Meet Elsa Macdonald, the Director of Wine Education at Constellation Academy of Wine. She's our go-to expert for everything wine, and throughout the coming year, she will help us demystify, debunk and understand a little more about the noble grape—in laymen's terms! Elsa is a certified sommelier, past president of the Canadian Association of professional Sommeliers (Ontario), and is a WSET-certified instructor. But more importantly, she knows how to keep it real and strip away the pretensions of buying, tasting and ultimately enjoying wine. Cheers to that!
This month Elsa weighs in with great wine pairings for roast turkey and clears the air about decanting. Have a question for Elsa? Send it to firstname.lastname@example.org.
What type of wine should I serve with roast turkey?
No. 1 rule? Don't be ruled by rules! Most wines go with most foods. Think of wine as another ingredient to the meal and look for things that complement each other in both flavour and texture.
Red Wine: Try Pinot Noir
Inniskillin Montague Vineyard, Pinot Noir 2013
- From cool climate Four Mile Creek in the Niagara Peninsula, the fruits are fresh in style (strawberry and red currant)
- Elegant, silky texture with a vibrant finish
- Refresh your palate between bites of rich holiday flavour
Inniskillin Dark Horse Vineyard, Pinot Noir
For our friends in the West, try Inniskillin Dark Horse Vineyard, Pinot Noir from B.C.'s Okanagan Valley
Meomi, Pinot Noir
- If you prefer a more robust, jammy style of red, try Meomi, Pinot Noir from California
- If your sauces are very rich in salt, fat or sweetness consider this fuller bodied Pinot Noir
- Gets the popular vote: It's the top selling Pinot Noir in Canada
- From California's coastal regions (Sonoma, Santa Barbara and Monterey)
White Wine: Try Sauvignon Blanc
Robert Mondavi Winery, Fumé Blanc 2015
- While a buttery Chardonnay is often a classic pairing for turkey, this dry Sauvignon Blanc has a lively, fresh character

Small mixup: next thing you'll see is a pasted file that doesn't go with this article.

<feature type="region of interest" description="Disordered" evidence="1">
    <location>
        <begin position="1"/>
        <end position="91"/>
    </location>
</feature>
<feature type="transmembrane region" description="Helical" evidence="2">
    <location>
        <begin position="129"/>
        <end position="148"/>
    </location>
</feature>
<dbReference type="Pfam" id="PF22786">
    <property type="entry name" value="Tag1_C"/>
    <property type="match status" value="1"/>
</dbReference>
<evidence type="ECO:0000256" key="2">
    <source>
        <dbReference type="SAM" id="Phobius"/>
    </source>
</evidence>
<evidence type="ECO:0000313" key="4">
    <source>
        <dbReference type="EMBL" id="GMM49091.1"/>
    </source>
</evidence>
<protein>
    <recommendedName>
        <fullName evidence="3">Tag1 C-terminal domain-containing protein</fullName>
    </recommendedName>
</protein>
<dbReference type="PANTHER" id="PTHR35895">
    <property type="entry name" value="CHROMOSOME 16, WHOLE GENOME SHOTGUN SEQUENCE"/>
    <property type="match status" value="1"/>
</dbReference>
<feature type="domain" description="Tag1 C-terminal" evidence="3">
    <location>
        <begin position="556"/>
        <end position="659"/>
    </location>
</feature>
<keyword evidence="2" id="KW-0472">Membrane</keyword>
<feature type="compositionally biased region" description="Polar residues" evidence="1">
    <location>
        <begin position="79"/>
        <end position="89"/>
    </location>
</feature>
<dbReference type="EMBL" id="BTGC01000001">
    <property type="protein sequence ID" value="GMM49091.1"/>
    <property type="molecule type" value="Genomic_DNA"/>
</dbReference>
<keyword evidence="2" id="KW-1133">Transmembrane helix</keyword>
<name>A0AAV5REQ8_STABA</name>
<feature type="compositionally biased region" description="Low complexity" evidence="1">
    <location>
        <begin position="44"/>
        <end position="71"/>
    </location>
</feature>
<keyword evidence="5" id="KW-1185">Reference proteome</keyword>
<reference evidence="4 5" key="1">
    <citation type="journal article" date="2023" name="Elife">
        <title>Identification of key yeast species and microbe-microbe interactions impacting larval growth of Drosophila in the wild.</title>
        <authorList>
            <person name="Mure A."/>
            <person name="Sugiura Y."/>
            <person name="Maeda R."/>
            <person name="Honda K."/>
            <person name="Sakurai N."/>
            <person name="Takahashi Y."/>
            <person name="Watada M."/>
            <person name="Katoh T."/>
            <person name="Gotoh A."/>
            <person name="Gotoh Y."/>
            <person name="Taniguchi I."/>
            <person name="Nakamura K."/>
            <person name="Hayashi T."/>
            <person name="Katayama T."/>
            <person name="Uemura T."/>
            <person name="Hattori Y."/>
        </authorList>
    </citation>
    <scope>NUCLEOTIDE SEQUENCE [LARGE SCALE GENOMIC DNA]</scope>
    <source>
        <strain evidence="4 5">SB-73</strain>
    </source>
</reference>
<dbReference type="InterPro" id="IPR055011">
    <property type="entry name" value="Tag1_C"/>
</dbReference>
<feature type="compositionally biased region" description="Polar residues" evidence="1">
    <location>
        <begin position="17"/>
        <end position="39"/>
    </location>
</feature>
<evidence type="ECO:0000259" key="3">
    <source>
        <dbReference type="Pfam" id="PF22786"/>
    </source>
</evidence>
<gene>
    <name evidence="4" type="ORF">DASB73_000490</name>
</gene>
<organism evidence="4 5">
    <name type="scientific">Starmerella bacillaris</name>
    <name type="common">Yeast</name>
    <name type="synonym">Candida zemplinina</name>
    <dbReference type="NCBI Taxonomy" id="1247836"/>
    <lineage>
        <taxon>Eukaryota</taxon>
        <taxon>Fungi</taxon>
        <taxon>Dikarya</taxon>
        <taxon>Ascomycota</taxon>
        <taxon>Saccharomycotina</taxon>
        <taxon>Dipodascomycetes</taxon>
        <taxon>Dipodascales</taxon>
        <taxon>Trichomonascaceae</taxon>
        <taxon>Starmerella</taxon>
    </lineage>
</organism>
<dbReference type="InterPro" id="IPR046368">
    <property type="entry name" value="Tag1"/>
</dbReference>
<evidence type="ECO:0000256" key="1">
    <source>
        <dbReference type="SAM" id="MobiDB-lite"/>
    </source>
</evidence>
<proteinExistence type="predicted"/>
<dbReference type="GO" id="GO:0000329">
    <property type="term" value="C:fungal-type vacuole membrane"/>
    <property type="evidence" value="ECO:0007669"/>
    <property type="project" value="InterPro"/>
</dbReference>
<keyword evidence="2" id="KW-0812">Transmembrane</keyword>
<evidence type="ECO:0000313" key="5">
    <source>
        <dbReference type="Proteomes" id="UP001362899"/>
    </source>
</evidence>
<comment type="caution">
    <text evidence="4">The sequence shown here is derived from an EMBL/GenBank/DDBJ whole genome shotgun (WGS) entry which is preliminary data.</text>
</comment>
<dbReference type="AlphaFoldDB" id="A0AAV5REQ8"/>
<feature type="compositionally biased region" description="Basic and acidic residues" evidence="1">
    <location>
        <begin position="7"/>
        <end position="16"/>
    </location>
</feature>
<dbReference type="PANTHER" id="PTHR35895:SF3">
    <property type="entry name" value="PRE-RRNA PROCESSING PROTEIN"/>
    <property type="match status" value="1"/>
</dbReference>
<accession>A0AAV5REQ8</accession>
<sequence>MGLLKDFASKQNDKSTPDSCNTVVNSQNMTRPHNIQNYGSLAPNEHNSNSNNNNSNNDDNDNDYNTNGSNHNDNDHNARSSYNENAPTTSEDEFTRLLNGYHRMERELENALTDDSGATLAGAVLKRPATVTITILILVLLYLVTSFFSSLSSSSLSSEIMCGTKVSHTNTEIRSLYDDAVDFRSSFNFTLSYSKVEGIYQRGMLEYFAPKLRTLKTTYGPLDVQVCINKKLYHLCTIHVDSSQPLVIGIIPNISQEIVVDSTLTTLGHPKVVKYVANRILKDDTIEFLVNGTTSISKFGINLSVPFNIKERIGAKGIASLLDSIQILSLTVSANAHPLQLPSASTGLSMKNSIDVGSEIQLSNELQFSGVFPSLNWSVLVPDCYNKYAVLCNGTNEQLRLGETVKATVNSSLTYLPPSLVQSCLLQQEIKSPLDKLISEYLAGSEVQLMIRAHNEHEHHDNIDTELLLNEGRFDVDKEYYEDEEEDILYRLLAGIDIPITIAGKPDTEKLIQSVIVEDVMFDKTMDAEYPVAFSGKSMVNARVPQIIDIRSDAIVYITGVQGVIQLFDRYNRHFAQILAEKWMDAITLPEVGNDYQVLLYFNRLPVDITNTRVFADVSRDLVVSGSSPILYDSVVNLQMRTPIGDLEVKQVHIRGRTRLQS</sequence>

- A portion is fermented in oak barrel that gives it a subtle, toasty smoky nuance, which highlights the roasted flavours in the bird and root vegetables
- Fresh, crisp finish
- A pioneer in Napa Valley, Robert Mondavi Winery is celebrating its 50th anniversary; Mr. Mondavi actually coined the term Fumé Blanc—his take on Sauvignon Blanc
If you want the more traditional pairing try Arterra—the newest Chardonnay from Niagara Peninsula region available online at the greatestatesniagara.com.
Will decanting an inexpensive wine make it taste better?
In general, decanting will do a few things:
- Brings a cellared red wine to room temperature
- Separates an aged wine from its sediments
- Aerates a young, fruity driven wine
Technically, it won't make an inexpensive wine taste better. Aeration will:
- Liberate fruit aromas by agitating the wine's surface. Hint: That's why you swirl a glass before drinking. It's not about being pretentious—swirling enhances aromatic intensity
- This makes a greater fruit impression on the nose. Psychologically, that's magic! Most of our taste sensation is actually aroma
- Change the wine's texture or soften tannins—that drying feeling you get on your gums and cheeks from red wines with high tannin (that is achieved over long periods of time in the cellar)
But that's not to say that decanting isn't important. Half the fun of consuming wine can be the ceremony with which it's presented and creating that anticipation! Wine looks beautiful in a fine decanter. And during the holidays, every meal tastes better with a little flourish and drama.